Watching U.S. Open action at Erin Hills becomes art for avid fans

US Open-fans Rick Wood/Journal-Sentinel via USA TODAY NETWORK

Watching U.S. Open action at Erin Hills becomes art for avid fans

Courses

Watching U.S. Open action at Erin Hills becomes art for avid fans

ERIN, Wis. – So, you got your ticket, parked your car miles from the site, went through security, rode a bus and walked through the front gates at the U.S. Open.

You made it to Erin Hills.

Now, how do you actually watch the golf?

Everyone tackles it in their own way.

Some are sitters, parking by one hole. Others are walkers, going to the parts of the course that are farthest away from the clubhouse, to get away from the crowds and closer to the golfers.

And then there are the followers, who with thousands of others, just have to get a glimpse of the big stars and tournament leaders.

On Friday, 35,000 spectators made their way along the Erin Hills course. The fans gathered in bleachers, pressed up against ropes and perched on ridge lines like birds on trees.

Well, on this course, there are only a handful of trees.

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Tom Graham, of Orlando, waits for his son under one of the few trees during Friday’s play at Erin Hills. (Mark Hoffman/Milwaukee Journal Sentinel)

Tom Graham, a 75-year-old Marquette University graduate who lives in Orlando, found some shade beneath an old oak tree overlooking the 17th fairway. As he lay in the thick grass, he texted his son to meet him in the shade.

“It’s the best place in the house,” Graham said. “This place wore me out.”

Last year, Graham and his son did a scouting trip of Erin Hills on the way to the Ryder Cup at Hazeltine National Golf Course in Minnesota. They also detoured to visit Lambeau Field in Green Bay.

“We looked at the course,” Graham said of last year’s trip. “If I would have walked it, I’m not sure I would have come back.”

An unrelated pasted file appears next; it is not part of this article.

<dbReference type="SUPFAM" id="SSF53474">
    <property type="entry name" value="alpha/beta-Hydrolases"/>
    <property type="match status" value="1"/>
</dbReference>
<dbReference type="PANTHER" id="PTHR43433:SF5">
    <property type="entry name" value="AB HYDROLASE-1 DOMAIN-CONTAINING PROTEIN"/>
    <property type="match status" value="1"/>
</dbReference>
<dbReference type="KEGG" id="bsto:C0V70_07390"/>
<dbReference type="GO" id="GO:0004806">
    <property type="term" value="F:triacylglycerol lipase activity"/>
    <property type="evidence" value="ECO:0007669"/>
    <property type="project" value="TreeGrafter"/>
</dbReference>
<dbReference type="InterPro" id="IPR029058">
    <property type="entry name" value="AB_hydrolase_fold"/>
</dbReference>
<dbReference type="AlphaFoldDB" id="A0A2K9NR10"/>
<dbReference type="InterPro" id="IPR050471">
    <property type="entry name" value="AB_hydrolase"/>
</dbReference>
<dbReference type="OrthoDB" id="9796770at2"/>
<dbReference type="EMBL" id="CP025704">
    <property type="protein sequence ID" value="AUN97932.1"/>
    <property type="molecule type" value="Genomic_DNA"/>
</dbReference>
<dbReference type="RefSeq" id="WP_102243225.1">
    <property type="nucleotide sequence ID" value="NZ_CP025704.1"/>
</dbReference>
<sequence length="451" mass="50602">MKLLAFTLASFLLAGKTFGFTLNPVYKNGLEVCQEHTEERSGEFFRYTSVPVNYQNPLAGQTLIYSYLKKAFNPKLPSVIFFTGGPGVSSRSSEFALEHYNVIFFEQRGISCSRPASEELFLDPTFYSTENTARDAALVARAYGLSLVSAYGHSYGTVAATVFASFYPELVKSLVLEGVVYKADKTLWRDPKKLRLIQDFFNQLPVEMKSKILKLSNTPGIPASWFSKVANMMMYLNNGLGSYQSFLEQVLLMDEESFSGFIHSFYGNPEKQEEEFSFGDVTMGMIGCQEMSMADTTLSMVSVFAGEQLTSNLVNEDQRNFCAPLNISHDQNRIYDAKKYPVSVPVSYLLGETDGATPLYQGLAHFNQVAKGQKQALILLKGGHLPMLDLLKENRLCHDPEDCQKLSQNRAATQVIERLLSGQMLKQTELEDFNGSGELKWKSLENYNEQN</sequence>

The whole day was a hike. But not just any hike. Up and down steep hills on thick grass pressed down and turned slick. Plenty of people did a slow slide.

“This is hard to navigate,” Graham said. “But it’s a beautiful place. And it’s just so spacious.”

Shawn Groshek, a high school athletic director from Nekoosa, and Steve Fisher, a middle school teacher from Elkhorn, rested for a few moments in the shade.

“You either have to know the course to follow your player or pick a spot and see who can hit the best shot,” said Groshek.

Let’s just say Groshek is a bit of a golf addict. He plays, caddies and even works in course maintenance.

How do you watch the ball in flight? Well, that’s up to the weather, Groshek said.

“It was a struggle when we had overcast skies early,” he said. “You couldn’t catch the ball.”

But when the skies cleared, it was a different story, with golf balls lofted high in the air and clear to the naked eye.

“With blue skies, it’s simple,” he said.

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Brian Krueger (left), his wife Susan, son Eric and his friend Colin Masters watch the play along the 14th fairway during the second round of the U.S. Open golf tournament Friday at Erin Hills. (Photo: Mark Hoffman, Milwaukee Journal Sentinel)

The Krueger family of Mukwonago likes to get away from the crowds. So Brian and Susan and their son Eric did what they always do at a golf tournament: They planned to traverse the course in a reverse fashion, from the 18th hole to the first.

“I’m a walker,” said Susan Krueger, a retired school teacher.

The family played Erin Hills a couple of years back and Susan Krueger recalled with a laugh that a caddie told them some people who arrive at the course are surprised that it’s walking-only. A few turn right around and head back to the parking lot, she said.

There may be charm in walking while playing. But when there are thousands of spectators doing the hoofing, well, there can be traffic jams as people wait patiently — OK, sometimes not so patiently — to cross the fairways.

Kevin Ackeret, who runs a floor-covering business in Milwaukee, came to the second round with a golf umbrella, armless folding chairs for him and his 17-year-old son and a pocketful of money.

“We’re eating and drinking out here today,” he said, overlooking the 15th green, snug in his chair.

His son had wandered off to see other players.

But Ackeret was staying put.

“I’m 53 years old,” he said. “I have to sit.”

(Bill Glauber writes for the Milwaukee Journal Sentinel)

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